bad been in families perhaps half a century or more. My belief is that Webster's Spelling Book was not in general use before 1790 or 1791. The Bible was read by the first class in the morning, always, and generally in the afternoon before the closing exercise, which was always a lesson in spelling, and this was performed by all the pupils who were sufficiently advanced to pronounce distinctly words of more than one syllable. It was the custom for all such pupils to stand together as one class, and with one voice to read a column or two of the tables for spelling. The master gave the signal to begin, and all united to read, letter by letter, pronouncing each syllable by itself, and adding it to the preceding one till the word was complete. Thus, a-d ad, m-i mi, admi, r-a ra, admira, t-i-o-n shun, admiration. This mode of reading was exceedingly exciting, and, in my humble judgment, exceedingly useful; as it required and taught deliberate and distinct articulation, and inspired the youngest with a desire to equal the older ones. It is true the voices would not all be in perfect unison; but after a little practice they began to assimilate. I have heard a class of thirty or more read column after columu in this manner, with scarcely a perceptible variation from the proper pitch of voice. When the lesson had been thus read, the books were closed, and the words given out for spelling. If one was inisspelt, it passed on to the next, and the next pupil in order, and so on till it was spelt correctly. Then the pupil who had spelt correctly went up in the class above the one who had misspelt. It was also a practice, when one was absent from this exercise in spelling, that he should stand at the foot of the class when be returned. Another of our customs was to choose sides to spell once or twice a week. The words to be spelt went from side to side; and at the conclusion, the side which beut (spelt the most words) were permitted to loave the schoolroom, preceding the other side, who had to sweep the room and build the fires the next morning. These customs, prevalent sixty and seventy years ago, excited emulation, and emulation produced improvement. A revival of them, I have no doubt, would be advantageous in the common schools, especially where pupils are required to spell words given out indiscriminately from a reading book or dictionary. There was not, to my knowledge, any reading book proper, except the Bible, till Webster's Third Book, so called, came out about 1793 or 1794. A new edition of his Spelling Book furnished some new matter for roading-selections from the New Testament, a chapter of Proverbs, and set of Tables, etc.; but none of these operated to the exclusion of the Bible.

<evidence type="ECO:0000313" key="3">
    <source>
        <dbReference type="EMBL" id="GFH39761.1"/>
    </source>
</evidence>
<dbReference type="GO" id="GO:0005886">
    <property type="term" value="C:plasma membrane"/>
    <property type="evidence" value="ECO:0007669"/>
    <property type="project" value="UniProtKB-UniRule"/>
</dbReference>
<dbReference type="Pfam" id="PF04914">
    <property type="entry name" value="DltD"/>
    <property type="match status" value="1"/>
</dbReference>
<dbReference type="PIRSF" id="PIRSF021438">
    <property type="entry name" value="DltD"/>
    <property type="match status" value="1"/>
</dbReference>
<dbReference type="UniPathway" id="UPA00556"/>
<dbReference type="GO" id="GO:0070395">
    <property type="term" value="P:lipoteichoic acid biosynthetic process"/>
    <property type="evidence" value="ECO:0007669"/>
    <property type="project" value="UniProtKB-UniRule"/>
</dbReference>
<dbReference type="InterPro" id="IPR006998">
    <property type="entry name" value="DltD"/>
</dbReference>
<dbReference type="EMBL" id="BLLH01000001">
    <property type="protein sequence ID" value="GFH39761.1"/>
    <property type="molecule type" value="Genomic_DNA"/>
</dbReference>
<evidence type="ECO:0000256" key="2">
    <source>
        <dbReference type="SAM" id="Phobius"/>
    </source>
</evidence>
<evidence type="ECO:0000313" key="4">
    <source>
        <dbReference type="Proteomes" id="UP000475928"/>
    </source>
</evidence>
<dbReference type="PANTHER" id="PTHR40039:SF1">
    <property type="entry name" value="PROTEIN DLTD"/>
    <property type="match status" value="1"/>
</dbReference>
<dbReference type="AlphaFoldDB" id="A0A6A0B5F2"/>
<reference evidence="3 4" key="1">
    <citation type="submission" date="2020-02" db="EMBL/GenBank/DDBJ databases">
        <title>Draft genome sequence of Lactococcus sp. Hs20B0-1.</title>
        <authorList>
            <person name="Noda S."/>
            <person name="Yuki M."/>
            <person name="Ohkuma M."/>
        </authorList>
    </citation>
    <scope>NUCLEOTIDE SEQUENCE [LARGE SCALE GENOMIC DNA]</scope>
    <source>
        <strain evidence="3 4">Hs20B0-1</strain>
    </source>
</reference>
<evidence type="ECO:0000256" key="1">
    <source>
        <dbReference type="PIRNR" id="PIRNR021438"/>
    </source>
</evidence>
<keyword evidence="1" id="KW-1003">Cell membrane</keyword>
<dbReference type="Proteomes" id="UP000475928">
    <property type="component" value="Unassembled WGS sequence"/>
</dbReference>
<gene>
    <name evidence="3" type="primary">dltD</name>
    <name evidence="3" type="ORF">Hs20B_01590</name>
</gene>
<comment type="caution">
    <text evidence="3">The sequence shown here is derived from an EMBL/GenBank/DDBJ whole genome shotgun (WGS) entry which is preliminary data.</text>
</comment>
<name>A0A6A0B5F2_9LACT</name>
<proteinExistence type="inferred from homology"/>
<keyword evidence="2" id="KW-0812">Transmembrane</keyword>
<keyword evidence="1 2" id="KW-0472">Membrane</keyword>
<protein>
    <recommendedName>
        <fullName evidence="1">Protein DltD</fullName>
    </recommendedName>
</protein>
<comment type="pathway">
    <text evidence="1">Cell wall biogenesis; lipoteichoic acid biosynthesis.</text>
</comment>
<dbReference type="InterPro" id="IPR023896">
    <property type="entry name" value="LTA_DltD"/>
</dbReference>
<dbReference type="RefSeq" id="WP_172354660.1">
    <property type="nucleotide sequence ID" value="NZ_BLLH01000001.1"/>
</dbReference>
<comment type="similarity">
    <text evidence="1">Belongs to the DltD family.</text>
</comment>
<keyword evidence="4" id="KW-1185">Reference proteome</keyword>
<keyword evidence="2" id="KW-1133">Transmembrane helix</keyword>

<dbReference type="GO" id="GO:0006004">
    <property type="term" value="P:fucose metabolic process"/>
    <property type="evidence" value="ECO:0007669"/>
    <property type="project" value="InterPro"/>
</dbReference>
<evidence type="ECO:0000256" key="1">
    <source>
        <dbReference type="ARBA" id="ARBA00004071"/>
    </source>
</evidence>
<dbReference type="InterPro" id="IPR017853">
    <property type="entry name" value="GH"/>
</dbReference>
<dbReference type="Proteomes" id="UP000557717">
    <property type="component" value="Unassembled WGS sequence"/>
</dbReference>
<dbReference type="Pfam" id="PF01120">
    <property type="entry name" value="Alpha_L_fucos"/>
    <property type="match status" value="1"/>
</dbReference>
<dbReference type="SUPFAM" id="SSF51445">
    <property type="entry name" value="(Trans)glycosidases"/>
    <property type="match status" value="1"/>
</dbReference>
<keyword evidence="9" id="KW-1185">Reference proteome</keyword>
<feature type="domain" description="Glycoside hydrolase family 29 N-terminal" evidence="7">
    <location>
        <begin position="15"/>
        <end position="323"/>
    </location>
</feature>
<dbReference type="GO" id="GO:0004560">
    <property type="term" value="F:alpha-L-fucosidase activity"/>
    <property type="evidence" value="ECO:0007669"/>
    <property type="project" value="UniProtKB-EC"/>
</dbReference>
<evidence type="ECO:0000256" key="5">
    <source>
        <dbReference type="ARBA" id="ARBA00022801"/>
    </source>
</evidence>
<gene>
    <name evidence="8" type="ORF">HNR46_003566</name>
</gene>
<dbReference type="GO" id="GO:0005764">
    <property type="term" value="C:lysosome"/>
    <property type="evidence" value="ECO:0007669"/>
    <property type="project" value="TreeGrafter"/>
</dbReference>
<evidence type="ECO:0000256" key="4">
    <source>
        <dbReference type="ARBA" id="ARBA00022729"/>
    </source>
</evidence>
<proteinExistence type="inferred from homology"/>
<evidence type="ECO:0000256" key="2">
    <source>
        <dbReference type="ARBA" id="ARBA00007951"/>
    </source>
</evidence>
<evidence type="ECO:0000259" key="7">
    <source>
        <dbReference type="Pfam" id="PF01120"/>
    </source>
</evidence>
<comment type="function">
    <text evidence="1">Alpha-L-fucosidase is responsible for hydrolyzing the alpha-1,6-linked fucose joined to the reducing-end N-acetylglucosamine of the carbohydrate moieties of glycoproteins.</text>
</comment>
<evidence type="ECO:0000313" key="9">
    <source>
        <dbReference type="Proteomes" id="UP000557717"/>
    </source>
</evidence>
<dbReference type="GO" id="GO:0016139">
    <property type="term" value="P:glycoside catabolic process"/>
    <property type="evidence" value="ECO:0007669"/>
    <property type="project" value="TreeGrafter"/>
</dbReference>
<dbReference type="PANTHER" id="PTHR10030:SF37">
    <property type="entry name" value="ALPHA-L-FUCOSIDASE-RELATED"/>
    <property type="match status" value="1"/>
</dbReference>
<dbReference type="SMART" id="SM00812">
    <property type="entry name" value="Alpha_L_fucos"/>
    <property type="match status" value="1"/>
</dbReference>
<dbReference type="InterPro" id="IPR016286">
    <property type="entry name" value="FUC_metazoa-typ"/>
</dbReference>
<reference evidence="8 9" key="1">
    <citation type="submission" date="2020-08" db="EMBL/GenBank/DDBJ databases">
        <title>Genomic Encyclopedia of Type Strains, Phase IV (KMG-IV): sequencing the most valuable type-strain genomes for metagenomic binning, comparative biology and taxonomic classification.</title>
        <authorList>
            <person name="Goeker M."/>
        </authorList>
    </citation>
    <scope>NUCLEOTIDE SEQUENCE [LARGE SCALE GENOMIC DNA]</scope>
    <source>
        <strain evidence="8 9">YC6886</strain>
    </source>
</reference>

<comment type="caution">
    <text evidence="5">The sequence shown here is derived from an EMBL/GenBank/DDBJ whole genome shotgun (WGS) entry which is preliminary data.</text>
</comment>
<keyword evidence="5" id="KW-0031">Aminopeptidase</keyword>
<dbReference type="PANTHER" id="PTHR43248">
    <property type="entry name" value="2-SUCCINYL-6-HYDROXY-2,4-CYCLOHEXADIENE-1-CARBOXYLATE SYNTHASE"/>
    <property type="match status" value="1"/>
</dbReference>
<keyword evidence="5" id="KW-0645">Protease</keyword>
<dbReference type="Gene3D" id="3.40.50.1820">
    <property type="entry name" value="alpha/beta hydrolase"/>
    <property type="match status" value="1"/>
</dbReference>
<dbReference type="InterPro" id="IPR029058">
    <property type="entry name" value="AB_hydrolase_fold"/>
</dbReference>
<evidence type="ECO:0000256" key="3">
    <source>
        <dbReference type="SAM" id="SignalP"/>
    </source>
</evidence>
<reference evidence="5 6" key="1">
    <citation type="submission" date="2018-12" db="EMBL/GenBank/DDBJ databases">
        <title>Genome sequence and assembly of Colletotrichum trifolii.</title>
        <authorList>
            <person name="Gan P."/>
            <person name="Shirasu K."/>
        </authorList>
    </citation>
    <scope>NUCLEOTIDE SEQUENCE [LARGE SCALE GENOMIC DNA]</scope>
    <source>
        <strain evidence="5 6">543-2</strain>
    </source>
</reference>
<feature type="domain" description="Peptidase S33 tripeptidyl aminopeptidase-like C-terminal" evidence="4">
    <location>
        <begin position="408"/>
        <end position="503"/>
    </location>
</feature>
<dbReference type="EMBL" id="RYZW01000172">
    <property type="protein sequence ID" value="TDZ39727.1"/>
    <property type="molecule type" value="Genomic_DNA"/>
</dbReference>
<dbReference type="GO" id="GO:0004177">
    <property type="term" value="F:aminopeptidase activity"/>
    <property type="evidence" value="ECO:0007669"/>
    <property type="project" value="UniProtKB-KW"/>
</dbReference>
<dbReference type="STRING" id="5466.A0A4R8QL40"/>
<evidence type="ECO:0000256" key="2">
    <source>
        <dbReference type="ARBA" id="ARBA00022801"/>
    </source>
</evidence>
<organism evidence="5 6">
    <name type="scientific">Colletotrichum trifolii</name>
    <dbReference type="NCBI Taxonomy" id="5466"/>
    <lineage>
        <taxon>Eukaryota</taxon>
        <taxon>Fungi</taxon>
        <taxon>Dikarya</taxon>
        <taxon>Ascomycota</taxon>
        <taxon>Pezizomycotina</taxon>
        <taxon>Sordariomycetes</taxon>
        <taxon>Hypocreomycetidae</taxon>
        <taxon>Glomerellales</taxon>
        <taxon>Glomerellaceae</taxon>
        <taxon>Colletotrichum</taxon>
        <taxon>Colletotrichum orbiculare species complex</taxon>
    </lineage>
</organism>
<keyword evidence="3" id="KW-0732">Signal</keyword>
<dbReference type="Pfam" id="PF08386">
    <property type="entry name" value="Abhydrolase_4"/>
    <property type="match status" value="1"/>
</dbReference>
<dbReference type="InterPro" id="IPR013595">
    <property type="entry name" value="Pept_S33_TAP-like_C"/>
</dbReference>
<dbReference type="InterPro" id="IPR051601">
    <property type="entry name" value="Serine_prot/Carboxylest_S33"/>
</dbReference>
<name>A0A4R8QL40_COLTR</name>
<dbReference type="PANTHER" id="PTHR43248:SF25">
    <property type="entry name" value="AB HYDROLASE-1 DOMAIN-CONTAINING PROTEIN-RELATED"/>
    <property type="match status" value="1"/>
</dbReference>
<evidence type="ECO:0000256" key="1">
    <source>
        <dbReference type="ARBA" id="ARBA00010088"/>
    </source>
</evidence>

In the family in which I lived there were three or four old spelling books, which I presume had been used in schools before the period of my remembrance. One of these was a book of less than a hundred pages, printed in Londou, I think in 1690. The words were arranged in tables according to syllables. The terminations tion, sion, cial, tial, etc., were all divided and printed as two distinct syllables. (And I believe this mode of printing is still continued in England. It was in the time of Lindley Murray, as may be seen in his spelling book, printed about forty years ago.) This spelling book contained a numeration table which, from a singular feature, early attracted my attention. Every figure was 9, and the whole formed a curious triangle. Thus: